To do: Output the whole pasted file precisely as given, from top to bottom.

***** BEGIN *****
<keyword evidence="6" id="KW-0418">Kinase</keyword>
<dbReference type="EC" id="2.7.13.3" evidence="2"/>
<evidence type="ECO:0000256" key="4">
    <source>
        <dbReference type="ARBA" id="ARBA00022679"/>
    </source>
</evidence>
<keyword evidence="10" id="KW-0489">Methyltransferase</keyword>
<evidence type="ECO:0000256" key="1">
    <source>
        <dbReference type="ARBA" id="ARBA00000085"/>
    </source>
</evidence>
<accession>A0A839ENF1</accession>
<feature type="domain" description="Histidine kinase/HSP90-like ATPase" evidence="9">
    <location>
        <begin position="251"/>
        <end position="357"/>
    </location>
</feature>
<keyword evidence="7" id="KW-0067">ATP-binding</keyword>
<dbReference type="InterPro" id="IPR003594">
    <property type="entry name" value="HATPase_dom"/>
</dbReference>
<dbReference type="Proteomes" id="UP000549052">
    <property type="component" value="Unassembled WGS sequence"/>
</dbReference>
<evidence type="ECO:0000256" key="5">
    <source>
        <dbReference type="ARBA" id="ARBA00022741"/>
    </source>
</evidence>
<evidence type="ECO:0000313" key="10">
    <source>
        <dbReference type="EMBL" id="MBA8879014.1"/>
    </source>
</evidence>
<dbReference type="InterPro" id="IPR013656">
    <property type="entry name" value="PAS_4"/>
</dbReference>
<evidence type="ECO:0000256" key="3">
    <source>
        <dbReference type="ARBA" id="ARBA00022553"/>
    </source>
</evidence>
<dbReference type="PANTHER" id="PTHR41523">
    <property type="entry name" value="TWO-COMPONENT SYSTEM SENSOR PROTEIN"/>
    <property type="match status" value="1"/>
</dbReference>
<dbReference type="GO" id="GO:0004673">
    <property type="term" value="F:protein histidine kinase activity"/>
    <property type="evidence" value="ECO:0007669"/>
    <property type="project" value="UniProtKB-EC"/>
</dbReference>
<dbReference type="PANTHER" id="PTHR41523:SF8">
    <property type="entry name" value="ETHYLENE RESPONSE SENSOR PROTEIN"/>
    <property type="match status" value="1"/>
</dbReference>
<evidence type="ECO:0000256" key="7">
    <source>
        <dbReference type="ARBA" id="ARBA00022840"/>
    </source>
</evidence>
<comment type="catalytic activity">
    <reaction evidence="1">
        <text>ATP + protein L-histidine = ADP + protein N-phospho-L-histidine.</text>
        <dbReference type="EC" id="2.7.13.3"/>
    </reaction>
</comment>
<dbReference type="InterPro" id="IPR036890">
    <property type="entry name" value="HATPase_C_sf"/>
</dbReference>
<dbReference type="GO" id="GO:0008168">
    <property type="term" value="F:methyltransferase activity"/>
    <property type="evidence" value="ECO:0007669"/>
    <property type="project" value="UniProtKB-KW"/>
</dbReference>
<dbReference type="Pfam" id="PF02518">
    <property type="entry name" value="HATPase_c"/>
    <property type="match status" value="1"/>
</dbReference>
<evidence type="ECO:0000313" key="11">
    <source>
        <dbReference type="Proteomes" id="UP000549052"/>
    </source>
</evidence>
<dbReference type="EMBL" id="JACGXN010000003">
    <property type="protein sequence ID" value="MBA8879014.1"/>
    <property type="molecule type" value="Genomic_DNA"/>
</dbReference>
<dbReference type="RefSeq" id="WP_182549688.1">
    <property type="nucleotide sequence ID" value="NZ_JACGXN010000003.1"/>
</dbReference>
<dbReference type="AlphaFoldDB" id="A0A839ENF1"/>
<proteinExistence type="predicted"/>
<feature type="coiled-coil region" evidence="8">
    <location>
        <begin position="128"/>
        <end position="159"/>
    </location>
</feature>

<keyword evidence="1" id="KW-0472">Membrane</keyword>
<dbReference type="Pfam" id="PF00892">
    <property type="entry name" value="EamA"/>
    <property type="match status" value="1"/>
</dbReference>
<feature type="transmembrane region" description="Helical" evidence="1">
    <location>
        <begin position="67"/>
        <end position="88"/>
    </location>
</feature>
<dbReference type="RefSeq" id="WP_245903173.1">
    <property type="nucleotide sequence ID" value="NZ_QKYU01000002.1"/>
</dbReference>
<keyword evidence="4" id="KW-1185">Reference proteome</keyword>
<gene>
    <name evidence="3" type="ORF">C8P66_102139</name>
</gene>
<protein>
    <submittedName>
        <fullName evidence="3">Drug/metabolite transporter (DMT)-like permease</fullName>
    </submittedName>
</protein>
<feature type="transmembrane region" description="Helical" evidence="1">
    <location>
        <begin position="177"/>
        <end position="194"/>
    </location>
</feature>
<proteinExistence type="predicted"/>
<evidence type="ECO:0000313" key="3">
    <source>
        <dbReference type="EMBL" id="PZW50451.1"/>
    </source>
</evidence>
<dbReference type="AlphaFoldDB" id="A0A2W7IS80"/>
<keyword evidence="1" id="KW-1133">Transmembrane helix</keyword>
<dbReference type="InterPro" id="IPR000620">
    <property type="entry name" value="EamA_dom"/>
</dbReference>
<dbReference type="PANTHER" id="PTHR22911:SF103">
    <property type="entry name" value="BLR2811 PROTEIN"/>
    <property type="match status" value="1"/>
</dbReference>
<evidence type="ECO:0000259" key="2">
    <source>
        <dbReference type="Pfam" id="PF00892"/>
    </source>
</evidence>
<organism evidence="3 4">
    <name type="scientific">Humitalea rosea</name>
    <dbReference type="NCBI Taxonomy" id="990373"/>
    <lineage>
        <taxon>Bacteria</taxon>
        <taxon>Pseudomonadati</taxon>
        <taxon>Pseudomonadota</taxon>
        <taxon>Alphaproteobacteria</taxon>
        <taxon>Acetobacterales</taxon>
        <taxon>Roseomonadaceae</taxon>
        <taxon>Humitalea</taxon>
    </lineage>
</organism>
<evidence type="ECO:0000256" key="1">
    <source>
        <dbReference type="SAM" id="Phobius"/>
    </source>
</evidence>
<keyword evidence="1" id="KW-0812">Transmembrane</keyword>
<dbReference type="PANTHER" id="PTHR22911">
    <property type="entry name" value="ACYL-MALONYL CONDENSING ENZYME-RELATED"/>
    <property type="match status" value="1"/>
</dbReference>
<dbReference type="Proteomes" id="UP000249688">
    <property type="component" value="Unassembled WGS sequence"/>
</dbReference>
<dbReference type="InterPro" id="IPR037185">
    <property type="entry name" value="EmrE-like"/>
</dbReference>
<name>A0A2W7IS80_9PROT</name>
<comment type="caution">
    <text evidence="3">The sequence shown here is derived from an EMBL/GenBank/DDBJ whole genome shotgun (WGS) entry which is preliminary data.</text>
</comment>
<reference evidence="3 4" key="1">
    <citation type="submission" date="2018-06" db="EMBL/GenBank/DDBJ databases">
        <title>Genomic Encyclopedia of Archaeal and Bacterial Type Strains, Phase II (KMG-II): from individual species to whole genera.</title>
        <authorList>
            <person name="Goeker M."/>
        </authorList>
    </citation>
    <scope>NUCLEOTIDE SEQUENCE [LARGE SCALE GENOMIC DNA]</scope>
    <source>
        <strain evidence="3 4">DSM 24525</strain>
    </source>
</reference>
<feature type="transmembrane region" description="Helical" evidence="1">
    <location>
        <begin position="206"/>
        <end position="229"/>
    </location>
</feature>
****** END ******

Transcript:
<keyword evidence="6" id="KW-0418">Kinase</keyword>
<dbReference type="EC" id="2.7.13.3" evidence="2"/>
<evidence type="ECO:0000256" key="4">
    <source>
        <dbReference type="ARBA" id="ARBA00022679"/>
    </source>
</evidence>
<keyword evidence="10" id="KW-0489">Methyltransferase</keyword>
<evidence type="ECO:0000256" key="1">
    <source>
        <dbReference type="ARBA" id="ARBA00000085"/>
    </source>
</evidence>
<accession>A0A839ENF1</accession>
<feature type="domain" description="Histidine kinase/HSP90-like ATPase" evidence="9">
    <location>
        <begin position="251"/>
        <end position="357"/>
    </location>
</feature>
<keyword evidence="7" id="KW-0067">ATP-binding</keyword>
<dbReference type="InterPro" id="IPR003594">
    <property type="entry name" value="HATPase_dom"/>
</dbReference>
<dbReference type="Proteomes" id="UP000549052">
    <property type="component" value="Unassembled WGS sequence"/>
</dbReference>
<evidence type="ECO:0000256" key="5">
    <source>
        <dbReference type="ARBA" id="ARBA00022741"/>
    </source>
</evidence>
<evidence type="ECO:0000313" key="10">
    <source>
        <dbReference type="EMBL" id="MBA8879014.1"/>
    </source>
</evidence>
<dbReference type="InterPro" id="IPR013656">
    <property type="entry name" value="PAS_4"/>
</dbReference>
<evidence type="ECO:0000256" key="3">
    <source>
        <dbReference type="ARBA" id="ARBA00022553"/>
    </source>
</evidence>
<dbReference type="PANTHER" id="PTHR41523">
    <property type="entry name" value="TWO-COMPONENT SYSTEM SENSOR PROTEIN"/>
    <property type="match status" value="1"/>
</dbReference>
<dbReference type="GO" id="GO:0004673">
    <property type="term" value="F:protein histidine kinase activity"/>
    <property type="evidence" value="ECO:0007669"/>
    <property type="project" value="UniProtKB-EC"/>
</dbReference>
<dbReference type="PANTHER" id="PTHR41523:SF8">
    <property type="entry name" value="ETHYLENE RESPONSE SENSOR PROTEIN"/>
    <property type="match status" value="1"/>
</dbReference>
<evidence type="ECO:0000256" key="7">
    <source>
        <dbReference type="ARBA" id="ARBA00022840"/>
    </source>
</evidence>
<comment type="catalytic activity">
    <reaction evidence="1">
        <text>ATP + protein L-histidine = ADP + protein N-phospho-L-histidine.</text>
        <dbReference type="EC" id="2.7.13.3"/>
    </reaction>
</comment>
<dbReference type="InterPro" id="IPR036890">
    <property type="entry name" value="HATPase_C_sf"/>
</dbReference>
<dbReference type="GO" id="GO:0008168">
    <property type="term" value="F:methyltransferase activity"/>
    <property type="evidence" value="ECO:0007669"/>
    <property type="project" value="UniProtKB-KW"/>
</dbReference>
<dbReference type="Pfam" id="PF02518">
    <property type="entry name" value="HATPase_c"/>
    <property type="match status" value="1"/>
</dbReference>
<evidence type="ECO:0000313" key="11">
    <source>
        <dbReference type="Proteomes" id="UP000549052"/>
    </source>
</evidence>
<dbReference type="EMBL" id="JACGXN010000003">
    <property type="protein sequence ID" value="MBA8879014.1"/>
    <property type="molecule type" value="Genomic_DNA"/>
</dbReference>
<dbReference type="RefSeq" id="WP_182549688.1">
    <property type="nucleotide sequence ID" value="NZ_JACGXN010000003.1"/>
</dbReference>
<dbReference type="AlphaFoldDB" id="A0A839ENF1"/>
<proteinExistence type="predicted"/>
<feature type="coiled-coil region" evidence="8">
    <location>
        <begin position="128"/>
        <end position="159"/>
    </location>
</feature>

<keyword evidence="1" id="KW-0472">Membrane</keyword>
<dbReference type="Pfam" id="PF00892">
    <property type="entry name" value="EamA"/>
    <property type="match status" value="1"/>
</dbReference>
<feature type="transmembrane region" description="Helical" evidence="1">
    <location>
        <begin position="67"/>
        <end position="88"/>
    </location>
</feature>
<dbReference type="RefSeq" id="WP_245903173.1">
    <property type="nucleotide sequence ID" value="NZ_QKYU01000002.1"/>
</dbReference>
<keyword evidence="4" id="KW-1185">Reference proteome</keyword>
<gene>
    <name evidence="3" type="ORF">C8P66_102139</name>
</gene>
<protein>
    <submittedName>
        <fullName evidence="3">Drug/metabolite transporter (DMT)-like permease</fullName>
    </submittedName>
</protein>
<feature type="transmembrane region" description="Helical" evidence="1">
    <location>
        <begin position="177"/>
        <end position="194"/>
    </location>
</feature>
<proteinExistence type="predicted"/>
<evidence type="ECO:0000313" key="3">
    <source>
        <dbReference type="EMBL" id="PZW50451.1"/>
    </source>
</evidence>
<dbReference type="AlphaFoldDB" id="A0A2W7IS80"/>
<keyword evidence="1" id="KW-1133">Transmembrane helix</keyword>
<dbReference type="InterPro" id="IPR000620">
    <property type="entry name" value="EamA_dom"/>
</dbReference>
<dbReference type="PANTHER" id="PTHR22911:SF103">
    <property type="entry name" value="BLR2811 PROTEIN"/>
    <property type="match status" value="1"/>
</dbReference>
<evidence type="ECO:0000259" key="2">
    <source>
        <dbReference type="Pfam" id="PF00892"/>
    </source>
</evidence>
<organism evidence="3 4">
    <name type="scientific">Humitalea rosea</name>
    <dbReference type="NCBI Taxonomy" id="990373"/>
    <lineage>
        <taxon>Bacteria</taxon>
        <taxon>Pseudomonadati</taxon>
        <taxon>Pseudomonadota</taxon>
        <taxon>Alphaproteobacteria</taxon>
        <taxon>Acetobacterales</taxon>
        <taxon>Roseomonadaceae</taxon>
        <taxon>Humitalea</taxon>
    </lineage>
</organism>
<evidence type="ECO:0000256" key="1">
    <source>
        <dbReference type="SAM" id="Phobius"/>
    </source>
</evidence>
<keyword evidence="1" id="KW-0812">Transmembrane</keyword>
<dbReference type="PANTHER" id="PTHR22911">
    <property type="entry name" value="ACYL-MALONYL CONDENSING ENZYME-RELATED"/>
    <property type="match status" value="1"/>
</dbReference>
<dbReference type="Proteomes" id="UP000249688">
    <property type="component" value="Unassembled WGS sequence"/>
</dbReference>
<dbReference type="InterPro" id="IPR037185">
    <property type="entry name" value="EmrE-like"/>
</dbReference>
<name>A0A2W7IS80_9PROT</name>
<comment type="caution">
    <text evidence="3">The sequence shown here is derived from an EMBL/GenBank/DDBJ whole genome shotgun (WGS) entry which is preliminary data.</text>
</comment>
<reference evidence="3 4" key="1">
    <citation type="submission" date="2018-06" db="EMBL/GenBank/DDBJ databases">
        <title>Genomic Encyclopedia of Archaeal and Bacterial Type Strains, Phase II (KMG-II): from individual species to whole genera.</title>
        <authorList>
            <person name="Goeker M."/>
        </authorList>
    </citation>
    <scope>NUCLEOTIDE SEQUENCE [LARGE SCALE GENOMIC DNA]</scope>
    <source>
        <strain evidence="3 4">DSM 24525</strain>
    </source>
</reference>
<feature type="transmembrane region" description="Helical" evidence="1">
    <location>
        <begin position="206"/>
        <end position="229"/>
    </location>
</feature>